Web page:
WASHINGTON — President Bush pledged Wednesday to do "all in our power" to save lives and provide sustenance to uncounted victims of Hurricane Katrina but cautioned that recovery of the Gulf Coast will take years.
"We're dealing with one of the worst natural disasters in our nation's history," he said at the White House after breaking off his Texas vacation and viewing the devastation from Air Force One.
With a vast federal relief effort grinding into operation — from food and shelter to spraying for disease-carrying mosquitoes — Bush cautioned that the effects of the storm will be felt far beyond Louisiana, Mississippi, Alabama and Florida.
He said he had ordered steps to cushion the impact on the storm on the nation's oil industry at a time when consumers are paying $3 a gallon for gasoline in some regions. "This will help take some pressure off of gas price, but our citizens must understand this storm has disrupted the capacity to make gasoline and distribute gasoline," he said.
Flanked by senior members of his administration, Bush recited some of the actions already taken to help victims of the storm — more than 50 disaster medical assistance teams and more than 25 urban search and rescue teams, both from the Federal Emergency Management Administration.
He said the Transportation Department has provided trucks to convey 5.4 million ready-to-eat meals, 13.4 million liters of water, 10,400 tarps, 3.4 million pounds of ice, 144 generators, 20 containers of prepositioned disaster supplies, 135,000 blankets and 11,000 cots.
"And we're just starting," he added.
While Bush offered no immediate estimate for the cost of the federal effort, administration spokesman Dana Perino said a funding request would be prepared quickly. Congressional leaders in both parties said they were eager to respond to a disaster whose full scope was still unclear.
Standing in the Rose Garden, Bush said, "This recovery will take a long time. This recovery will take years."
He said buses were on the way to help take thousands of storm survivors from the overwhelmed Superdome in New Orleans to the Astrodome in Houston.
Bush said the Pentagon, as well, was contributing to the rescue and relief operations, and the administration would make road and bridge repair a priority.
Bush also said he had instructed Energy Secretary Samuel Bodman to work with refineries to "alleviate any shortage through loans."
In addition to the government's efforts, Bush encouraged private cash donations to recovery efforts.
While Bush did not minimize the destruction left by the storm, he expressed optimism in words directed at the victims of the storm who have lost their homes, possessions and employment.
"I'm confident that with time you'll get your life back in order, new communities will flourish, the great city of New Orleans will get back on its feet and America will be a stronger place for it," he said.
"The country stands with you. We'll do all in our power to help you," he said.
Bush stepped to the microphones to put a personal imprint on efforts his administration is making to cope with the disaster in the Gulf Coast. He also planned a rare live one-on-one television interview today with ABC's Diane Sawyer on "Good Morning America."
"Truckloads of water, ice, meals, medical supplies, generators, tents and tarpaulins" are loaded aboard 1,700 trailer trucks in an initial emergency response, Homeland Security Secretary Michael Chertoff said earlier at a news conference.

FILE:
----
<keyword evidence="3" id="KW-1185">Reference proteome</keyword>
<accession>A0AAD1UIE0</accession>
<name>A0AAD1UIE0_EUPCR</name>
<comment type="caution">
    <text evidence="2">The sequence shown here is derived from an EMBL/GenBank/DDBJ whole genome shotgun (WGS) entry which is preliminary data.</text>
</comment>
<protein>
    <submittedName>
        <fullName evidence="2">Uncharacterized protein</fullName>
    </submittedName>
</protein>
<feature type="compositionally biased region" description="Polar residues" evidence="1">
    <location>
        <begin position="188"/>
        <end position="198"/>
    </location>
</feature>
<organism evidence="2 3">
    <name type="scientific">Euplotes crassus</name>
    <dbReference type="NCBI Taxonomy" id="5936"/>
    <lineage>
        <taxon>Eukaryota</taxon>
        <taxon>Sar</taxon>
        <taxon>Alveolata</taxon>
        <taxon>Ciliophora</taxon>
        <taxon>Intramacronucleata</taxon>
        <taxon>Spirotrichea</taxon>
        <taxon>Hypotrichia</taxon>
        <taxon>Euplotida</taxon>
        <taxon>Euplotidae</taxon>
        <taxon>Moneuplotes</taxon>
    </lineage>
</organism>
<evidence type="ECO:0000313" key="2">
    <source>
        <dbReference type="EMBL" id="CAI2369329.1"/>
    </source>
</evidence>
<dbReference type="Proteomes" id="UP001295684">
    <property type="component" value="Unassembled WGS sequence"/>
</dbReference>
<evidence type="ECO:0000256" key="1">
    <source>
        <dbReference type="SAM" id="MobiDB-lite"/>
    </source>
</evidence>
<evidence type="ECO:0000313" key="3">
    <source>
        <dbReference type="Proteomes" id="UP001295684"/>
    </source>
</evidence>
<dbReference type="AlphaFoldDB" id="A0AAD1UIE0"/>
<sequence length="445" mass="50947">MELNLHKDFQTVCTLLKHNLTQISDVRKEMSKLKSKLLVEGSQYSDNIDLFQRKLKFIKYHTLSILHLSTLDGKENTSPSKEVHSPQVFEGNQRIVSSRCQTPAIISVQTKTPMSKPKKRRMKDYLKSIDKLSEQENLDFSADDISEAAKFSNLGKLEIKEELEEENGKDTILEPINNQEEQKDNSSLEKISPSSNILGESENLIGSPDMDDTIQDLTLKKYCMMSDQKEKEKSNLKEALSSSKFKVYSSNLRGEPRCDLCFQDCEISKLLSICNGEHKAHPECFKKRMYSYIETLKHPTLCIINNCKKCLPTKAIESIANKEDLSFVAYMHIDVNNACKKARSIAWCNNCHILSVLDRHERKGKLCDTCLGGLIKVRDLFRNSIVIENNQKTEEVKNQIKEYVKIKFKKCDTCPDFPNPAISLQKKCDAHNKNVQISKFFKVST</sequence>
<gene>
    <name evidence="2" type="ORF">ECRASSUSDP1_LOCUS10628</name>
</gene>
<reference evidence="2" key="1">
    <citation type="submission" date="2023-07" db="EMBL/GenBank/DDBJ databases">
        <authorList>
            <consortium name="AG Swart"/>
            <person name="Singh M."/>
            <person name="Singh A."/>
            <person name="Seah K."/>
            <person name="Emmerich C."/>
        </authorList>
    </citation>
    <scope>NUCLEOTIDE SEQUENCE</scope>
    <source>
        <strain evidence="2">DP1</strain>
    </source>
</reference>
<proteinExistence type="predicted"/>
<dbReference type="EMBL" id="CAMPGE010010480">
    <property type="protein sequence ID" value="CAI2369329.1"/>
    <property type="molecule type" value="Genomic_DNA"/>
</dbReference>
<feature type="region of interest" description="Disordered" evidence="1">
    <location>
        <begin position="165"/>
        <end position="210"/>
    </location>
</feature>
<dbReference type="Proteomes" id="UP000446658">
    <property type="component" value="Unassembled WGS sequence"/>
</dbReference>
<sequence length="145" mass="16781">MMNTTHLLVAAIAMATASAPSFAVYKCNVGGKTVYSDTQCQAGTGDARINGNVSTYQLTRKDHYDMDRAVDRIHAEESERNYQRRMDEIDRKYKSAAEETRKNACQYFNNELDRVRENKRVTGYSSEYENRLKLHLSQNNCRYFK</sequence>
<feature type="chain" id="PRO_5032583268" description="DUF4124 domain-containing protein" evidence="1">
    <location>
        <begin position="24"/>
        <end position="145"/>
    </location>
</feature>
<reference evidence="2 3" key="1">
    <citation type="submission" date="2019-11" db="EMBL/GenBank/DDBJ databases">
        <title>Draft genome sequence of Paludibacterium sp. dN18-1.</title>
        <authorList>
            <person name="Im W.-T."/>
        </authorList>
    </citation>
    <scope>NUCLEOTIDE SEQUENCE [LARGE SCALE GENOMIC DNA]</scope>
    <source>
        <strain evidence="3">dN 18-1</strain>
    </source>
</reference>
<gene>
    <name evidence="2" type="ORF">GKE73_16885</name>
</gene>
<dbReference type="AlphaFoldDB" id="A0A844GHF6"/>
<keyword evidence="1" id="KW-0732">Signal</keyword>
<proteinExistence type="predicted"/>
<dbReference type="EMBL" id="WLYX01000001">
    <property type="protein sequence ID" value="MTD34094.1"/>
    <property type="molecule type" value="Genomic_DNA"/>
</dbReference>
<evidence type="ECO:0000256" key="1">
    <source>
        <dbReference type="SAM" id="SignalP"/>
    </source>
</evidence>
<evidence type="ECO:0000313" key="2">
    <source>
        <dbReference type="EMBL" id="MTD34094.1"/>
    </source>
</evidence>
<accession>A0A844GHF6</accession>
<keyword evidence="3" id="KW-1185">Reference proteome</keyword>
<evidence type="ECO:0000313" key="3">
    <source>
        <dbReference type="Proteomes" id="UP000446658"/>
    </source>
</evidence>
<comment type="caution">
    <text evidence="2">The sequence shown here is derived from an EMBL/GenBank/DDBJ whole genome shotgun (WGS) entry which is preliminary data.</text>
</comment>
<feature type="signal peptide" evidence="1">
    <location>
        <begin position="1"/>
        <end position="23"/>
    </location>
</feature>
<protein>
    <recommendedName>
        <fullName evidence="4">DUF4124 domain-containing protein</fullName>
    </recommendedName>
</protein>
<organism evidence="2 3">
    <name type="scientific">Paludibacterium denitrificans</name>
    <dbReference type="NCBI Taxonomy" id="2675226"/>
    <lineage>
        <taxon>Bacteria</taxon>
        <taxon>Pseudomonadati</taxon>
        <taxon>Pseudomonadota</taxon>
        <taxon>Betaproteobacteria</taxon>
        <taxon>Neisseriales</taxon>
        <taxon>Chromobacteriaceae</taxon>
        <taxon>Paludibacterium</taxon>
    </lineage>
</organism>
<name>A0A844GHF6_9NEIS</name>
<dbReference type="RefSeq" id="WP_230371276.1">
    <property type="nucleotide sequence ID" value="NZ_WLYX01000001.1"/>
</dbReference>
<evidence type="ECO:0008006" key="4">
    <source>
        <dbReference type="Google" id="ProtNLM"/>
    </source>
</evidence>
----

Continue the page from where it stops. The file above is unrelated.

He pledged a "full range of federal resources" — a list that ran from bridge inspection and repair to restoration of communications networks to mosquito abatement in a region with vast stretches underwater.
At the same time, officials warned of continuing hardships across an area laid waste by the powerful storm.
Michael Leavitt, secretary of Health and Human Services, announced that he had declared a public health emergency in the area stretching from Louisiana to Florida. "We are gravely concerned about the potential for cholera, typhoid and dehydrating diseases that could come as a result of the stagnant water and the conditions," he said.
Epidemic cholera and typhoid are not considered likely threats because they have become extremely rare in the U.S. population, said Richard Garfield, a Columbia University professor of international clinical nursing who helped coordinate medical care in Indonesia following last year's tsunami.
An HHS spokeswoman, Christina Pearson, said Leavitt mentioned the two diseases "to make a broader point" about illnesses that could be spread in conditions like those on the Gulf Coast.
Chertoff and Leavitt spoke at a news conference attended by an unusual array of department and agency heads, each of whom came equipped with a list of actions already taken by the administration.
In addition to steps designed to alleviate the suffering of victims, the administration moved to cushion the impact the storm might have on the nation's oil supply.
Bush signed off on a plan to release oil from emergency stockpiles, a decision intended to offset the loss of production from Gulf Coast refiners.
At the same time, Environmental Protection Agency Administrator Stephen Johnson announced a temporary nationwide waiver of certain pollution standards covering gasoline and diesel fuels.
Johnson had issued the waiver for the four storm-damaged Gulf states on Tuesday but said the broader move was necessary "to ensure that fuel is available throughout the country, to address public health issues and emergency vehicle supply needs."
Additionally, Bodman said the Transportation Department had waived rules governing trucker hours, a step he said would increase the supply of gasoline.